Spreading malware through fake SMS has become very common, and recently, a new campaign is spreading the resurfaced trojan – BrazKing.
Unlike other trojans, this one does not rely on apps distributed through Google Play. On the contrary, attackers are targeting the users’ fear factor, tricking them into thinking that their Android system is not up to date.
An SMS leads to a website, a website leads to download an APK, and finally, the malware is installed. What is this about? How do the attackers operate? Find out in this article.
Update Your Software and Fall Victim
IBM Trusteers researchers found the malware outside the Play Store. But how are the users ending up installing the malware?
At first, they get an SMS stating that their Android version is outdated. The SMS is shown in the image below:
The message includes a link that takes the victim to a website that seems very legit. Once there, the user is prompted to download an APK that will allegedly update their system to the latest version.
If some users are aware of such scams, they’ll think that they’re safe if no permission was granted. However, this malware is using a new technique.
It only needs one single permission – allowing “Downloads from unknown sources.” Once allowed, the malware infects the device and requests access to the ‘Accessibility Service’.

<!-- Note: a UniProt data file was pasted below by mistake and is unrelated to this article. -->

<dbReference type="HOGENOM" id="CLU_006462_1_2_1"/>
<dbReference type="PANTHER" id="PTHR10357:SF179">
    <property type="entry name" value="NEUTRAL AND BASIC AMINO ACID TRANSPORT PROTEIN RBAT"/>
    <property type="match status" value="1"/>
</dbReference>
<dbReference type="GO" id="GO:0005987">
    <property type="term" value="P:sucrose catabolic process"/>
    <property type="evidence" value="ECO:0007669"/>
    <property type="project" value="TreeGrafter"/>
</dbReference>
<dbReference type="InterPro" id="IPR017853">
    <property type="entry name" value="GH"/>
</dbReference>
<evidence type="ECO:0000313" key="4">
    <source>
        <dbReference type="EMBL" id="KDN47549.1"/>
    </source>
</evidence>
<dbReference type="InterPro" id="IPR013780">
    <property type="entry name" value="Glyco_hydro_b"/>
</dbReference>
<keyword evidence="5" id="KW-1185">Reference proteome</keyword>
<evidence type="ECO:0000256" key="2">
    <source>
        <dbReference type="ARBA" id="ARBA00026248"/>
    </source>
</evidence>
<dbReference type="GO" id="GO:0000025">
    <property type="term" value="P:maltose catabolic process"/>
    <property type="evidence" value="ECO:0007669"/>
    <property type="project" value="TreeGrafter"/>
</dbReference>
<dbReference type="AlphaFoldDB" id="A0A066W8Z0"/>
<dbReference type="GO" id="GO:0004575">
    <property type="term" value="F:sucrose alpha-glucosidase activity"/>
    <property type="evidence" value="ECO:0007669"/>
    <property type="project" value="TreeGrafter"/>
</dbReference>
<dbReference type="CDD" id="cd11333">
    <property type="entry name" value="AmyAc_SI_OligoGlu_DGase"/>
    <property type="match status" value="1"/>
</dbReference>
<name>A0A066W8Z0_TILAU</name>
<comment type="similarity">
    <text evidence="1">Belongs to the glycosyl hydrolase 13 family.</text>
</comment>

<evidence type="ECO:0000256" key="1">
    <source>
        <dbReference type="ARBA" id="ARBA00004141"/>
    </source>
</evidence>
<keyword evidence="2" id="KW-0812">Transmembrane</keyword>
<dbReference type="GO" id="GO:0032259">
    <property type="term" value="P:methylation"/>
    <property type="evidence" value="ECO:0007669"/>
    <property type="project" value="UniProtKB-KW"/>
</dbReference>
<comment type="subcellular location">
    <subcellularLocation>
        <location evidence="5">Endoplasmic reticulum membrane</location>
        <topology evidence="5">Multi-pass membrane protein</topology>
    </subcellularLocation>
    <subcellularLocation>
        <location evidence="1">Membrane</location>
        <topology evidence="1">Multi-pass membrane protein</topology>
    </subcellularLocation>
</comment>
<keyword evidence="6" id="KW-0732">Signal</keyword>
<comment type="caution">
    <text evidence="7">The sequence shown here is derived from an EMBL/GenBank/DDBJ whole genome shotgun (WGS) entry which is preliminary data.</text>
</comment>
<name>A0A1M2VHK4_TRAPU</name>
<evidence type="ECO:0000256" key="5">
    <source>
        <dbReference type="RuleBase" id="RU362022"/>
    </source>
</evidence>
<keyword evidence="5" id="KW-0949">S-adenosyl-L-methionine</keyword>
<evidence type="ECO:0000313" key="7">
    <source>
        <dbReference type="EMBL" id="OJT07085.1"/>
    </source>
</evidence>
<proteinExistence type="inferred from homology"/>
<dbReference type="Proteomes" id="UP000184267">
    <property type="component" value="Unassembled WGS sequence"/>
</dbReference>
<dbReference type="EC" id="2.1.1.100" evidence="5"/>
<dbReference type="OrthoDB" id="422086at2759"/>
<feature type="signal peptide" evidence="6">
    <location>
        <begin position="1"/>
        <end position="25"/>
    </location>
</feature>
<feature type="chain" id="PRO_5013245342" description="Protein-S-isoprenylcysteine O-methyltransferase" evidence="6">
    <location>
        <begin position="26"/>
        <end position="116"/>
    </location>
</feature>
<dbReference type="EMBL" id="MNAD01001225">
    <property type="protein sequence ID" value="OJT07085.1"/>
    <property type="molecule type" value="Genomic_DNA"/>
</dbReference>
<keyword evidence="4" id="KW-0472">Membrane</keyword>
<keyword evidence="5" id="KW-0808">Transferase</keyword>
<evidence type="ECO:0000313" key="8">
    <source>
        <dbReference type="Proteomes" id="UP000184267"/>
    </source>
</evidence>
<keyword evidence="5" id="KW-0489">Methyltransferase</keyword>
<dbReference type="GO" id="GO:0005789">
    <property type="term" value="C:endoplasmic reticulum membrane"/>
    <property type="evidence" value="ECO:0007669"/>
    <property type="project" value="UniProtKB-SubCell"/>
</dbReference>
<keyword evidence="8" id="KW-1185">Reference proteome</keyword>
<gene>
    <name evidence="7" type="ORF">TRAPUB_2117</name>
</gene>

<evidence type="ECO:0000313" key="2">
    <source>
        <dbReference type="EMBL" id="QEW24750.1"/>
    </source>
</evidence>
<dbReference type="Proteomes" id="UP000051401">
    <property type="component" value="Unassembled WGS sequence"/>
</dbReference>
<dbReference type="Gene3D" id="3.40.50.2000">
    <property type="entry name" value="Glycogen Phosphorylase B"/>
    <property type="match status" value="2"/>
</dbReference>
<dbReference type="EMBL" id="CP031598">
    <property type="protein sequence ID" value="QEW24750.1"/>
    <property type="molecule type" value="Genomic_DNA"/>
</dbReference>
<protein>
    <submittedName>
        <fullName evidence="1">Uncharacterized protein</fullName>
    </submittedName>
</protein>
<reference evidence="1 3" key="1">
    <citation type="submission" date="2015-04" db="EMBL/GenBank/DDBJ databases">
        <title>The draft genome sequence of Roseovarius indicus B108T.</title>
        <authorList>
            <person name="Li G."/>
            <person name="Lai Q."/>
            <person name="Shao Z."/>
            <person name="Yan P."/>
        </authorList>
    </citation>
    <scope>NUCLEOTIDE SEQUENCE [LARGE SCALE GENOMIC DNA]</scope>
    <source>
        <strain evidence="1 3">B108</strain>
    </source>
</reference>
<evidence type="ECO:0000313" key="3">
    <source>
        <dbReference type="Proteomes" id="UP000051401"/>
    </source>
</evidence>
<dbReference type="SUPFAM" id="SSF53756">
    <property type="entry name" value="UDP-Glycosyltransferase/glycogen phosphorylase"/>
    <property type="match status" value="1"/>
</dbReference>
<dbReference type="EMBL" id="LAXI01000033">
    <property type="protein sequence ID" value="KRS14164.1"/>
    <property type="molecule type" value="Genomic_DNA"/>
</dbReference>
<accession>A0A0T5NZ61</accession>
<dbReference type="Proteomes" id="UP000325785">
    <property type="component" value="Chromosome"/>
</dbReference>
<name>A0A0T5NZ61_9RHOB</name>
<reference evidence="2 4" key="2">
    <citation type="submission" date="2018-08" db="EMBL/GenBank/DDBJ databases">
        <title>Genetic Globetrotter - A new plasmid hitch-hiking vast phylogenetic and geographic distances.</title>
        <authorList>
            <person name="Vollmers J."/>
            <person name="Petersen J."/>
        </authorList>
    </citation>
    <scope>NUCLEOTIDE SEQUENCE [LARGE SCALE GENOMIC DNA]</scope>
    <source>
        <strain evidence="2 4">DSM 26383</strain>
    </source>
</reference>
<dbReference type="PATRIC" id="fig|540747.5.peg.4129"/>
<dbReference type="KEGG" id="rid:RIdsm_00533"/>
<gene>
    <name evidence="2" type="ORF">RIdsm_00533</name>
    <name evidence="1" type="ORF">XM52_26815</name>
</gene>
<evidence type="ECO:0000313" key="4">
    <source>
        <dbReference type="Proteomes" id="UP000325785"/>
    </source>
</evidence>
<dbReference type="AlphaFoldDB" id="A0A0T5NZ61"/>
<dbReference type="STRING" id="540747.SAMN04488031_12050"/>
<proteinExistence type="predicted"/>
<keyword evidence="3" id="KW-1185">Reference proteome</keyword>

With full control now, BrazKing can perform the following malicious activity. (Source: Security Intelligence).
- Dissect the screen programmatically instead of taking screenshots in picture format. This can be done programmatically but on a non-rooted device that would require the explicit approval of the user.
- Keylogger capabilities by reading the views on the screen.
- RAT capabilities—BrazKing can manipulate the target banking application by tapping buttons or keying text in.
- Read SMS without the ‘android.permission.READ_SMS’ permission by reading text messages that appear on the screen. This can give actors access to 2FA codes.
- Read contact lists without ‘android.permission.READ_CONTACTS’ permission by reading the contacts on the “Contacts” screen.
The malware can detect any login attempt to banking accounts. After that, it connects to the command and control server, which allows the attackers to receive the correct login credentials.
You can see BrazKing’s overlay techniques and how stealthy they are in the image below:
Not only does it do damage, but it also makes sure that no one can undo it. The malware uses obfuscation to go undetected and taps on the ‘Back’ or ‘Home’ buttons to prevent the users from deleting the malware.
BrazKing – The Malware is There to Stay
BrazKing is a serious threat. Users will have a hard time detecting it, let alone deleting it. If the victims try to use Antivirus software in hopes of scanning and removing the malware, it’ll tap on the home button continuously.
To avoid this, all you have to do is be very careful when downloading apps. Don’t use unofficial sources, especially while operating an Android device. Always use Google Play Store for getting apps, and you’ll be fine.